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On a recent trip down the Historic Kentucky Bourbon Trail, I attended a brunch at Woodford Reserve Distillery in Versailles, Kentucky. The featured speaker at the event was Ellis Starr, one of the worlds’ premier horseracing handicappers. The distillery had brought Mr. Starr in to discuss the finer points of wagering at the track for the many attendees planning on spending the day at Keeneland.

Being a horseracing novice, I was intrigued by what Mr. Starr did for a living. In short, people interested in betting on horseracing will actually pay for Mr. Starr’s advice. Race tracks will also hire him to pick winners and losers for their in-house television networks that are broadcast to track patrons, off-track betting facilities and home satellite services.
As he talked about how to read a program and analyze each horse, the overall conditions of the track, the quality of the jockey and past performance of the horse, it dawned on me how similar these methods were to actively managing an investment portfolio. Was there really a method I could use to beat the odds at the track and expect better than average returns on a regular basis? There must be some hidden piece of data lurking in the race program that only I could see the right way.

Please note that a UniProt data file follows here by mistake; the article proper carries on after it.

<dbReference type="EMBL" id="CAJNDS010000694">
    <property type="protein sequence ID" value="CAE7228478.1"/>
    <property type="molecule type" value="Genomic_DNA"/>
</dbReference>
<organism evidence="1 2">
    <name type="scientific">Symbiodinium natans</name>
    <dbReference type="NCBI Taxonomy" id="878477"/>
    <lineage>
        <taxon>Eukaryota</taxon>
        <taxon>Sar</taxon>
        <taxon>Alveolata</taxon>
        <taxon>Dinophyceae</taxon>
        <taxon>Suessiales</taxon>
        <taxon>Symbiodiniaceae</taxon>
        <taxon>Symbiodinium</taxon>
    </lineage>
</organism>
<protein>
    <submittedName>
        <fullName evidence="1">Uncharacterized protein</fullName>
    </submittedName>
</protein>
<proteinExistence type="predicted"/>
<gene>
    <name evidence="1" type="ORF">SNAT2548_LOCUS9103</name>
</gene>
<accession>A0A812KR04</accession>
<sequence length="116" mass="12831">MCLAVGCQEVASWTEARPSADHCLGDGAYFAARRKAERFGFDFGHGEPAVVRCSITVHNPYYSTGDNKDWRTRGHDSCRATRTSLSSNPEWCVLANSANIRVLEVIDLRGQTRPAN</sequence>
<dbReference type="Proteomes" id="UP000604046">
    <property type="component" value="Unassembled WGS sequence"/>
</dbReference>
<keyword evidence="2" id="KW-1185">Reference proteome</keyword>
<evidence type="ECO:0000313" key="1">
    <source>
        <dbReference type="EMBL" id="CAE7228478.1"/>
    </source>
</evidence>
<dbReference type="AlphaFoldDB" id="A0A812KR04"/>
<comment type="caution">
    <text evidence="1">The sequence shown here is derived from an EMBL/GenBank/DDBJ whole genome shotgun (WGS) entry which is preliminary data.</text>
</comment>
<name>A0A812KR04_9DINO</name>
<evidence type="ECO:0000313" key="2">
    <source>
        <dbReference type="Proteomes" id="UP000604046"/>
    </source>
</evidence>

Analyzing all the statistics surrounding various horses, much like investments, feels like the right thing to do. Unfortunately, the truth is whether at the track or on the trading floor, countless variables are at work that cannot possibly be interpreted with any regularity. Horses, like stocks, are going to behave however they choose to once they get out of the gate and are free to run.
My trip did not take me to Keeneland that day, but I did go back to review that day’s results as compared to the expert analysis. Much like the stock picking program offers that fill my inbox each day, a broker’s hot tip, or even my good friends on CNBC, I was left disappointed. In not one instance was the winner selected with any degree of certainty. There were a few picks that, if wagered properly, could’ve been winners, but knowing when and how to place that well timed wager would have been a gamble all its own.
What’s more, I got to hear this analysis for free. Most folks, just like in the investing examples mentioned above, pay for expert advice. This is not to disparage horse handicapping in any way, but rather to revisit that tried and true ideal that if something seems too good to be true, it probably is. No investment strategy, whether betting on the ponies or the stock market, is a guaranteed winner. It doesn’t make financial sense to bet on every horse, but, fortunately, you can bet on virtually every company in the world market and ensure that, over time, you’ll have more winners than losers.

As we come down the stretch of the investing year, now is a great time to evaluate how you choose to invest. Is it a thoughtful plan based on your appetite for risk and meeting your needs in retirement? Is it being carried out by professionals with no conflicts and only your best interests in mind? Or, are you simply spending day after day at the race track that is Wall Street, leaving your money in the hands of folks that continue to sell you products and advice based on a promised level of expertise that they simply do not have?

Wagering on a race here and there can be a lot of fun, but I wouldn’t bet my retirement on it.

By Chip Workman